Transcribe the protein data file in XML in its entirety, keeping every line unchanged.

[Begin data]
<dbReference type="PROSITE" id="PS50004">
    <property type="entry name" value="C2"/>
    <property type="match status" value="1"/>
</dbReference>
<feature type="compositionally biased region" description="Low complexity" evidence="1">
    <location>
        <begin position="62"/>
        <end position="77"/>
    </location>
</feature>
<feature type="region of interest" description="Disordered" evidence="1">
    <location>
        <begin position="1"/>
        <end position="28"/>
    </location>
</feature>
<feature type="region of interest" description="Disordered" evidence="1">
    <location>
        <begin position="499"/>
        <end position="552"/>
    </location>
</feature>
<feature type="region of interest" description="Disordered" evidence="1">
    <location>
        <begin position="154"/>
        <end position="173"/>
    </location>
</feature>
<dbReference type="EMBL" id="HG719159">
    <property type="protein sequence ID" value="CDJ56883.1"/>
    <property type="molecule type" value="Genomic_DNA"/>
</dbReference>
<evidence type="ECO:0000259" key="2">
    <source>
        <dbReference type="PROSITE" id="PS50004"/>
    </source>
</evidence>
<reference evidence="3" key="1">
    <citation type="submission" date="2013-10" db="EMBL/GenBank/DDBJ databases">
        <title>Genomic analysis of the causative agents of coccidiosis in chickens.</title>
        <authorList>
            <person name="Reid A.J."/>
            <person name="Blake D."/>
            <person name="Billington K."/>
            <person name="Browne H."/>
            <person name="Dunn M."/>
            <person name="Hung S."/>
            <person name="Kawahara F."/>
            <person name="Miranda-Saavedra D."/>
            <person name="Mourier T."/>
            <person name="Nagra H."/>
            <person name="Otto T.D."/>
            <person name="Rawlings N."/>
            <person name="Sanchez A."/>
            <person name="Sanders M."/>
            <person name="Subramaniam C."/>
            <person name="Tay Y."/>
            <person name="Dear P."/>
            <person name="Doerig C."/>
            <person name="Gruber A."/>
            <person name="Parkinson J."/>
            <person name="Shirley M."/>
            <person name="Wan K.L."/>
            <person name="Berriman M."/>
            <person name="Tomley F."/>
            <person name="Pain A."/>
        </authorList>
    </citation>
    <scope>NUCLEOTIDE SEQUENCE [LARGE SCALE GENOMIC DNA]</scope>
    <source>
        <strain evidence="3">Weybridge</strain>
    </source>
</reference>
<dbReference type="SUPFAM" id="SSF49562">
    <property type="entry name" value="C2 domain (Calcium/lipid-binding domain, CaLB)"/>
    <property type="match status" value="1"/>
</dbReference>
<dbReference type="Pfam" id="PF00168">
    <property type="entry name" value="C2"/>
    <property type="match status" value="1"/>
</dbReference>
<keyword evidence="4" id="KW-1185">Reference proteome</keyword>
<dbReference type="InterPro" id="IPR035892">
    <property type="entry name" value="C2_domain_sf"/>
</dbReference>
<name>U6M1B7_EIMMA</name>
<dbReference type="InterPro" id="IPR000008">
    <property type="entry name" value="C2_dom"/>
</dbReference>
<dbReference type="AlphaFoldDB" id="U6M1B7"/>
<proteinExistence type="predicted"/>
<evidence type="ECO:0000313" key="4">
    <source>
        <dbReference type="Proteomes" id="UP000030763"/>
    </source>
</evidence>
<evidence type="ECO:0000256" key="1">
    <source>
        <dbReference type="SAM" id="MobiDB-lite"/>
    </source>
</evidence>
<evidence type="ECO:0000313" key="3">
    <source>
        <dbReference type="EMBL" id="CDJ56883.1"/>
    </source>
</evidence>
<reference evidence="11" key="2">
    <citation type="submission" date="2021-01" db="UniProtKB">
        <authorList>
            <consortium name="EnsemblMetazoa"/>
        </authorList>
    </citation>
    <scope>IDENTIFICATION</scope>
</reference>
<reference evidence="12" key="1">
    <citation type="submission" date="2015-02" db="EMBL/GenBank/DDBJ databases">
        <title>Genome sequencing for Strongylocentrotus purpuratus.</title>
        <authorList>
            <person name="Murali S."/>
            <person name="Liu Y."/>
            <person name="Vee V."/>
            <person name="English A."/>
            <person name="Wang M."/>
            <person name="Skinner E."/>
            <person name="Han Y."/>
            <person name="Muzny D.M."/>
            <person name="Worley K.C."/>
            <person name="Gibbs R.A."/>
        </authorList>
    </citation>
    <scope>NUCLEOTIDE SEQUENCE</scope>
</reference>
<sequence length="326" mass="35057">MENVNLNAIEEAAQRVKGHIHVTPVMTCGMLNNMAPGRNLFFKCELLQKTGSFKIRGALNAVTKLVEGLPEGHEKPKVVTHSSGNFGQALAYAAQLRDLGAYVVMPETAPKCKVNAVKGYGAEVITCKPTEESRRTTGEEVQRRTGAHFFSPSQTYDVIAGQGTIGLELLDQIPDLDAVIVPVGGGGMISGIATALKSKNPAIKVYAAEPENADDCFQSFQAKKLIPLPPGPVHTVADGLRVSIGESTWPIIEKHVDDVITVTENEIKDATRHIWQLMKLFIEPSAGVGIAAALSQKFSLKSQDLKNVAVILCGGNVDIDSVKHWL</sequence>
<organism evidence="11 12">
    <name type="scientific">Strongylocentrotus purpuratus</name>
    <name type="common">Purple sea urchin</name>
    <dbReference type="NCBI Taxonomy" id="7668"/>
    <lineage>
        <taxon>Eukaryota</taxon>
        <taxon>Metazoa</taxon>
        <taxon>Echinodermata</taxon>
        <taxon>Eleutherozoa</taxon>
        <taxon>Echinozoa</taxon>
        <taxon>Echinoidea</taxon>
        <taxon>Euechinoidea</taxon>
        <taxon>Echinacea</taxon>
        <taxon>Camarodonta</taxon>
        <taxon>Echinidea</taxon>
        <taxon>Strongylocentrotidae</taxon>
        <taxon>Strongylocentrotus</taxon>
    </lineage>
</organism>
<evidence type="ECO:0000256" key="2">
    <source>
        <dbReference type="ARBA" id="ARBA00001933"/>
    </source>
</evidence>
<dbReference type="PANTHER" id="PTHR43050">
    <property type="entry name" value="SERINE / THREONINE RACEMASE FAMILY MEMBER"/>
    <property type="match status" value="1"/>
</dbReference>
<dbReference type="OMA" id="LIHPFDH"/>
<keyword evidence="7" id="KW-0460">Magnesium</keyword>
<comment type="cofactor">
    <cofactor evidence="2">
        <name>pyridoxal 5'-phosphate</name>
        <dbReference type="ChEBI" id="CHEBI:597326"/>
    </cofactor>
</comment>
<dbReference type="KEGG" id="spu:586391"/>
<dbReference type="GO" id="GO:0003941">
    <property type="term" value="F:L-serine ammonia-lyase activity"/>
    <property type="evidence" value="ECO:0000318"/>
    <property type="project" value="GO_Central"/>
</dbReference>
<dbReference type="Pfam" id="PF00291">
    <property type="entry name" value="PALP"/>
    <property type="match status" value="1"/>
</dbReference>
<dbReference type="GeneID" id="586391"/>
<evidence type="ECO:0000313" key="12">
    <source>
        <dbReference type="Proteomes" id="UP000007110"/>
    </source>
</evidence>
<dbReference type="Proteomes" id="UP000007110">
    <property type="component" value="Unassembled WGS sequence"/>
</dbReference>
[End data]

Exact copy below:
<dbReference type="PROSITE" id="PS50004">
    <property type="entry name" value="C2"/>
    <property type="match status" value="1"/>
</dbReference>
<feature type="compositionally biased region" description="Low complexity" evidence="1">
    <location>
        <begin position="62"/>
        <end position="77"/>
    </location>
</feature>
<feature type="region of interest" description="Disordered" evidence="1">
    <location>
        <begin position="1"/>
        <end position="28"/>
    </location>
</feature>
<feature type="region of interest" description="Disordered" evidence="1">
    <location>
        <begin position="499"/>
        <end position="552"/>
    </location>
</feature>
<feature type="region of interest" description="Disordered" evidence="1">
    <location>
        <begin position="154"/>
        <end position="173"/>
    </location>
</feature>
<dbReference type="EMBL" id="HG719159">
    <property type="protein sequence ID" value="CDJ56883.1"/>
    <property type="molecule type" value="Genomic_DNA"/>
</dbReference>
<evidence type="ECO:0000259" key="2">
    <source>
        <dbReference type="PROSITE" id="PS50004"/>
    </source>
</evidence>
<reference evidence="3" key="1">
    <citation type="submission" date="2013-10" db="EMBL/GenBank/DDBJ databases">
        <title>Genomic analysis of the causative agents of coccidiosis in chickens.</title>
        <authorList>
            <person name="Reid A.J."/>
            <person name="Blake D."/>
            <person name="Billington K."/>
            <person name="Browne H."/>
            <person name="Dunn M."/>
            <person name="Hung S."/>
            <person name="Kawahara F."/>
            <person name="Miranda-Saavedra D."/>
            <person name="Mourier T."/>
            <person name="Nagra H."/>
            <person name="Otto T.D."/>
            <person name="Rawlings N."/>
            <person name="Sanchez A."/>
            <person name="Sanders M."/>
            <person name="Subramaniam C."/>
            <person name="Tay Y."/>
            <person name="Dear P."/>
            <person name="Doerig C."/>
            <person name="Gruber A."/>
            <person name="Parkinson J."/>
            <person name="Shirley M."/>
            <person name="Wan K.L."/>
            <person name="Berriman M."/>
            <person name="Tomley F."/>
            <person name="Pain A."/>
        </authorList>
    </citation>
    <scope>NUCLEOTIDE SEQUENCE [LARGE SCALE GENOMIC DNA]</scope>
    <source>
        <strain evidence="3">Weybridge</strain>
    </source>
</reference>
<dbReference type="SUPFAM" id="SSF49562">
    <property type="entry name" value="C2 domain (Calcium/lipid-binding domain, CaLB)"/>
    <property type="match status" value="1"/>
</dbReference>
<dbReference type="Pfam" id="PF00168">
    <property type="entry name" value="C2"/>
    <property type="match status" value="1"/>
</dbReference>
<keyword evidence="4" id="KW-1185">Reference proteome</keyword>
<dbReference type="InterPro" id="IPR035892">
    <property type="entry name" value="C2_domain_sf"/>
</dbReference>
<name>U6M1B7_EIMMA</name>
<dbReference type="InterPro" id="IPR000008">
    <property type="entry name" value="C2_dom"/>
</dbReference>
<dbReference type="AlphaFoldDB" id="U6M1B7"/>
<proteinExistence type="predicted"/>
<evidence type="ECO:0000313" key="4">
    <source>
        <dbReference type="Proteomes" id="UP000030763"/>
    </source>
</evidence>
<evidence type="ECO:0000256" key="1">
    <source>
        <dbReference type="SAM" id="MobiDB-lite"/>
    </source>
</evidence>
<evidence type="ECO:0000313" key="3">
    <source>
        <dbReference type="EMBL" id="CDJ56883.1"/>
    </source>
</evidence>
<reference evidence="11" key="2">
    <citation type="submission" date="2021-01" db="UniProtKB">
        <authorList>
            <consortium name="EnsemblMetazoa"/>
        </authorList>
    </citation>
    <scope>IDENTIFICATION</scope>
</reference>
<reference evidence="12" key="1">
    <citation type="submission" date="2015-02" db="EMBL/GenBank/DDBJ databases">
        <title>Genome sequencing for Strongylocentrotus purpuratus.</title>
        <authorList>
            <person name="Murali S."/>
            <person name="Liu Y."/>
            <person name="Vee V."/>
            <person name="English A."/>
            <person name="Wang M."/>
            <person name="Skinner E."/>
            <person name="Han Y."/>
            <person name="Muzny D.M."/>
            <person name="Worley K.C."/>
            <person name="Gibbs R.A."/>
        </authorList>
    </citation>
    <scope>NUCLEOTIDE SEQUENCE</scope>
</reference>
<sequence length="326" mass="35057">MENVNLNAIEEAAQRVKGHIHVTPVMTCGMLNNMAPGRNLFFKCELLQKTGSFKIRGALNAVTKLVEGLPEGHEKPKVVTHSSGNFGQALAYAAQLRDLGAYVVMPETAPKCKVNAVKGYGAEVITCKPTEESRRTTGEEVQRRTGAHFFSPSQTYDVIAGQGTIGLELLDQIPDLDAVIVPVGGGGMISGIATALKSKNPAIKVYAAEPENADDCFQSFQAKKLIPLPPGPVHTVADGLRVSIGESTWPIIEKHVDDVITVTENEIKDATRHIWQLMKLFIEPSAGVGIAAALSQKFSLKSQDLKNVAVILCGGNVDIDSVKHWL</sequence>
<organism evidence="11 12">
    <name type="scientific">Strongylocentrotus purpuratus</name>
    <name type="common">Purple sea urchin</name>
    <dbReference type="NCBI Taxonomy" id="7668"/>
    <lineage>
        <taxon>Eukaryota</taxon>
        <taxon>Metazoa</taxon>
        <taxon>Echinodermata</taxon>
        <taxon>Eleutherozoa</taxon>
        <taxon>Echinozoa</taxon>
        <taxon>Echinoidea</taxon>
        <taxon>Euechinoidea</taxon>
        <taxon>Echinacea</taxon>
        <taxon>Camarodonta</taxon>
        <taxon>Echinidea</taxon>
        <taxon>Strongylocentrotidae</taxon>
        <taxon>Strongylocentrotus</taxon>
    </lineage>
</organism>
<evidence type="ECO:0000256" key="2">
    <source>
        <dbReference type="ARBA" id="ARBA00001933"/>
    </source>
</evidence>
<dbReference type="PANTHER" id="PTHR43050">
    <property type="entry name" value="SERINE / THREONINE RACEMASE FAMILY MEMBER"/>
    <property type="match status" value="1"/>
</dbReference>
<dbReference type="OMA" id="LIHPFDH"/>
<keyword evidence="7" id="KW-0460">Magnesium</keyword>
<comment type="cofactor">
    <cofactor evidence="2">
        <name>pyridoxal 5'-phosphate</name>
        <dbReference type="ChEBI" id="CHEBI:597326"/>
    </cofactor>
</comment>
<dbReference type="KEGG" id="spu:586391"/>
<dbReference type="GO" id="GO:0003941">
    <property type="term" value="F:L-serine ammonia-lyase activity"/>
    <property type="evidence" value="ECO:0000318"/>
    <property type="project" value="GO_Central"/>
</dbReference>
<dbReference type="Pfam" id="PF00291">
    <property type="entry name" value="PALP"/>
    <property type="match status" value="1"/>
</dbReference>
<dbReference type="GeneID" id="586391"/>
<evidence type="ECO:0000313" key="12">
    <source>
        <dbReference type="Proteomes" id="UP000007110"/>
    </source>
</evidence>
<dbReference type="Proteomes" id="UP000007110">
    <property type="component" value="Unassembled WGS sequence"/>
</dbReference>